Posted by John on April 25th, 2013
Do you have something around your home that’s been sorta broken but not quite broken enough to fix it yet? For us, that forever broken item has been the closet door in our master bedroom. Since our home is still fairly new (built in 2010) it’s subject to some degree of settling and movement. Usually when people say their homes are settling, they’re talking about their foundations… but doors can sag over time too.
What are the symptoms of door sag?
- The door latch doesn’t fully engage the strike plate, so it shuts but doesn’t engage
- To get the door to latch, you have to lift it up by the knob
- To open the door, you have to lift it by the knob
Needless to say, it’s pretty annoying. We had all the symptoms. Here’s what’s going on with the door.
When the door drops, the latch mechanism becomes misaligned with the strike plate. Instead of sitting in the center of the plate opening, the latch mechanism sits too low.
As annoying as this little problem can be, fixing it is fairly simple. Now, your first instinct may be to just lower the strike plate a touch. You certainly COULD do that if you want, but lowering the strike plate means chiseling the door jamb, possibly mucking up the screw holes and the strike plate hole. Instead, you can just add a shim or two to the bottom hinge.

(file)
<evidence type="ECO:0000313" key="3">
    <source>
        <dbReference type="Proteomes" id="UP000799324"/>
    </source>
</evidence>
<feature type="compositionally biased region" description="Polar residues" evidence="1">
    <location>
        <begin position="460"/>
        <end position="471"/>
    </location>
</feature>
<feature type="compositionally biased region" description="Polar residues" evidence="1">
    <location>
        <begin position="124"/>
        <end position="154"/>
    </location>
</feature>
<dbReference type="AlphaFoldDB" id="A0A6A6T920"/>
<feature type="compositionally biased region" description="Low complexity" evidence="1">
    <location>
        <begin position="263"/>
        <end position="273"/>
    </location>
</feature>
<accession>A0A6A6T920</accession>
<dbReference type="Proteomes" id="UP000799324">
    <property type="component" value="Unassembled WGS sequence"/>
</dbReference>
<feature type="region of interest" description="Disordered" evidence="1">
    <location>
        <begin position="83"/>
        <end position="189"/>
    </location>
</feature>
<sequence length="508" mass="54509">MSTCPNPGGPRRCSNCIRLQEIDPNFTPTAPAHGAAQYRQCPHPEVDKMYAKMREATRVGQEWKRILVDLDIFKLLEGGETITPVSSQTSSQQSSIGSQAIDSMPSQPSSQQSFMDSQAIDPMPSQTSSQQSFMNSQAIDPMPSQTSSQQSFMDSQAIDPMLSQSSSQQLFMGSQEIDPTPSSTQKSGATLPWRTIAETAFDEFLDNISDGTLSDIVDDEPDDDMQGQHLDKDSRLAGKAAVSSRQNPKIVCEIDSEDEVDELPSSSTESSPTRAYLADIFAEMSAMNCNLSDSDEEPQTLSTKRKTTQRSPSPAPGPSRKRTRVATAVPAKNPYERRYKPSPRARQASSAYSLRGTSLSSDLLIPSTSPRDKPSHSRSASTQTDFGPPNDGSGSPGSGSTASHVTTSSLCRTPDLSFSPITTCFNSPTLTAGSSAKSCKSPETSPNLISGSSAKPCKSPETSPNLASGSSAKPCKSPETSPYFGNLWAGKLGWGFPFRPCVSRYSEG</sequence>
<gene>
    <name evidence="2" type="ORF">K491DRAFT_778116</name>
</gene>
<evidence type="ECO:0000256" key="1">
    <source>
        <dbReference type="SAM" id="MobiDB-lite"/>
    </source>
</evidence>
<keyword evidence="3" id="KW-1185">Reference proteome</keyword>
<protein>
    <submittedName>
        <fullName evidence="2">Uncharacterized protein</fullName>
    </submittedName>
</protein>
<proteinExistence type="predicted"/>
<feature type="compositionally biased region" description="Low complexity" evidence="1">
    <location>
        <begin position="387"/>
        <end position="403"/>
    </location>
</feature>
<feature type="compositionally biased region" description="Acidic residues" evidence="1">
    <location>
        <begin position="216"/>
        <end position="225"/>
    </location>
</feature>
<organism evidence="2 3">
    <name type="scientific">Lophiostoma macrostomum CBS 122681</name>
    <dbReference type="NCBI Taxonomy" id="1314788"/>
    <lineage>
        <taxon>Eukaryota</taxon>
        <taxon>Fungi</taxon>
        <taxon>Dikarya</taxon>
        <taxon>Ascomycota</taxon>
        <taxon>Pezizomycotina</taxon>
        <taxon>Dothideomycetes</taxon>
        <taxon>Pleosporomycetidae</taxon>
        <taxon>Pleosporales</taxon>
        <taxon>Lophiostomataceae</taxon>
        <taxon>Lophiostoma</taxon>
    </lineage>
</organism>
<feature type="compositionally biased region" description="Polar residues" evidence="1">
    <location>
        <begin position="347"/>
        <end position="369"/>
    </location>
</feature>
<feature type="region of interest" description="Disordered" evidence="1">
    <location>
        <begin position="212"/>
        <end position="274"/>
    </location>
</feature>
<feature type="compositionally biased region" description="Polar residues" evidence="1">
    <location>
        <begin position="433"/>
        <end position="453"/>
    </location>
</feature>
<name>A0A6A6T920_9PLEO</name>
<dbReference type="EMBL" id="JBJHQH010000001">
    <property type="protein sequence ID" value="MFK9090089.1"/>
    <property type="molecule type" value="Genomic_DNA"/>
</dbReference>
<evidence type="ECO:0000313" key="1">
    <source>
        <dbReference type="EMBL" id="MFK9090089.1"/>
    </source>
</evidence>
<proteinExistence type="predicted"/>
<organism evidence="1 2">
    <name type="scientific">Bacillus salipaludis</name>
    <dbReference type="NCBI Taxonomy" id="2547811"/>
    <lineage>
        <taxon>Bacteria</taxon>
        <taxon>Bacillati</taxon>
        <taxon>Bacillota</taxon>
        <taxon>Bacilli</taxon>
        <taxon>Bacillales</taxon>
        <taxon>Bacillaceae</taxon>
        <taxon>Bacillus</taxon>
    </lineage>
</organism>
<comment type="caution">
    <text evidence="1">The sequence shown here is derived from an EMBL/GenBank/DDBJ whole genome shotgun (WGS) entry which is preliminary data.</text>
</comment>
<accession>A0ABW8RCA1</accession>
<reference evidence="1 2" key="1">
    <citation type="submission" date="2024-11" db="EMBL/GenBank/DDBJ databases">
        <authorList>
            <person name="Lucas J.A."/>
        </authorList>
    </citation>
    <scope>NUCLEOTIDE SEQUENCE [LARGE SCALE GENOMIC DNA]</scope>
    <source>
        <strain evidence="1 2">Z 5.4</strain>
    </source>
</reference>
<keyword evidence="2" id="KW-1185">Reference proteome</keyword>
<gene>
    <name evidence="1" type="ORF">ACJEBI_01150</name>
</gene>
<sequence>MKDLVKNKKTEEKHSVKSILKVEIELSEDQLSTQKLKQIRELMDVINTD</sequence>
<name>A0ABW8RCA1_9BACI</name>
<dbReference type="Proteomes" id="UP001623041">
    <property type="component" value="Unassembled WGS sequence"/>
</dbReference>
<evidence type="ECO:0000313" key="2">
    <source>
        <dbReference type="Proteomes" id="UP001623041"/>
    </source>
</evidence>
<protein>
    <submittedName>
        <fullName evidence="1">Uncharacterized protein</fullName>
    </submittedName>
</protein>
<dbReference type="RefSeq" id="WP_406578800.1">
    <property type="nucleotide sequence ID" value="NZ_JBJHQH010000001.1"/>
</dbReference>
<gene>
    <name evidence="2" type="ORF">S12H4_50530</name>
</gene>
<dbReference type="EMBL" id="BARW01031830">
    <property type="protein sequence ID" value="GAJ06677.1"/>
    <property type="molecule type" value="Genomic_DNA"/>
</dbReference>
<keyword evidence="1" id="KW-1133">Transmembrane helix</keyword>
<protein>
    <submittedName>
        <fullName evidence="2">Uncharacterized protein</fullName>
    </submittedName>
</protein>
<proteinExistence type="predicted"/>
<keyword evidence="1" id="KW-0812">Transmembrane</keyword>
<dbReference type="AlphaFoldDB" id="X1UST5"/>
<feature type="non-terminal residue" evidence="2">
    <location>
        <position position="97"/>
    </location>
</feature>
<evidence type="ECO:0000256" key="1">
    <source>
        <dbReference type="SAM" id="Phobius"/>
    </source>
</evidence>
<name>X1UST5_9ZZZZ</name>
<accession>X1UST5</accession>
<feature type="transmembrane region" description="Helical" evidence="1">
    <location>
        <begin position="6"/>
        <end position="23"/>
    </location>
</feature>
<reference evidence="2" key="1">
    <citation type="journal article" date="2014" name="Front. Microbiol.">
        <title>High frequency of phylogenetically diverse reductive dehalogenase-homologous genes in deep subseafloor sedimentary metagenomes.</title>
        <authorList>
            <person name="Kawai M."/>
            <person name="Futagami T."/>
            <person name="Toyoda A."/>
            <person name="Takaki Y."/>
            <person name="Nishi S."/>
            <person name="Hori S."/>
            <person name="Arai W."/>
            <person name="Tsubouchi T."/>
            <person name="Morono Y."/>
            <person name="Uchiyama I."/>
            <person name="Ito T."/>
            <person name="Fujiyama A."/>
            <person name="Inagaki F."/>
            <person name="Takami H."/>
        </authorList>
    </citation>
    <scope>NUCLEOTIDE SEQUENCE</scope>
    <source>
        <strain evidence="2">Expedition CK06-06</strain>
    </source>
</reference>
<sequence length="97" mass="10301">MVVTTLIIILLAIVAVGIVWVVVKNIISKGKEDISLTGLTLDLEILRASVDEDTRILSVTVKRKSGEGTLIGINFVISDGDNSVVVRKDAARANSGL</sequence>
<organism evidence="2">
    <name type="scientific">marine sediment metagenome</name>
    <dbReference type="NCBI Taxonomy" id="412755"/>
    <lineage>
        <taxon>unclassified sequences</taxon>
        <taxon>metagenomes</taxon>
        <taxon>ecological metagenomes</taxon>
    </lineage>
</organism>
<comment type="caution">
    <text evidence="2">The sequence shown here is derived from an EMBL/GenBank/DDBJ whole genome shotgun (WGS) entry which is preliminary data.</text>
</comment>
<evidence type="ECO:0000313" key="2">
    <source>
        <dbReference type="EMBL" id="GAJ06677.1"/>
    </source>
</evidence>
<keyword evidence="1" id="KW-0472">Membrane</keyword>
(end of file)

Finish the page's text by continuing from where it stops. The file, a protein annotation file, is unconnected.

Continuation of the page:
Here’s how to fix a sagging door…
I remove the three screws that hold the hinge to the door jamb. You don’t need to remove the hinge from the door, just the jamb. Then I hold a piece of cardboard behind the hinge plate and trace the outline of the hinge and mark the hole locations.
With the hinge traced, I cut out the shape from the cardboard and punch the holes with a pen tip.
Then I place the shim into the area where the hinge sits and trim off any excess cardboard with a box cutter or scissors.
With the cardboard shim in place, I reinstall the hinge back over the shim. That’s it! Now try opening and closing the door. This worked the first time for me, but you may need to add a second cardboard shim over the first to get a satisfactory result. The shim will compress some.
Not too hard right? I can’t take credit for this tip. I saw it on an episode of This Old House several years ago. I don’t remember what Tom Silva used for a shim, but cardboard seems to work fine.
Any minor annoyances hanging out at your home?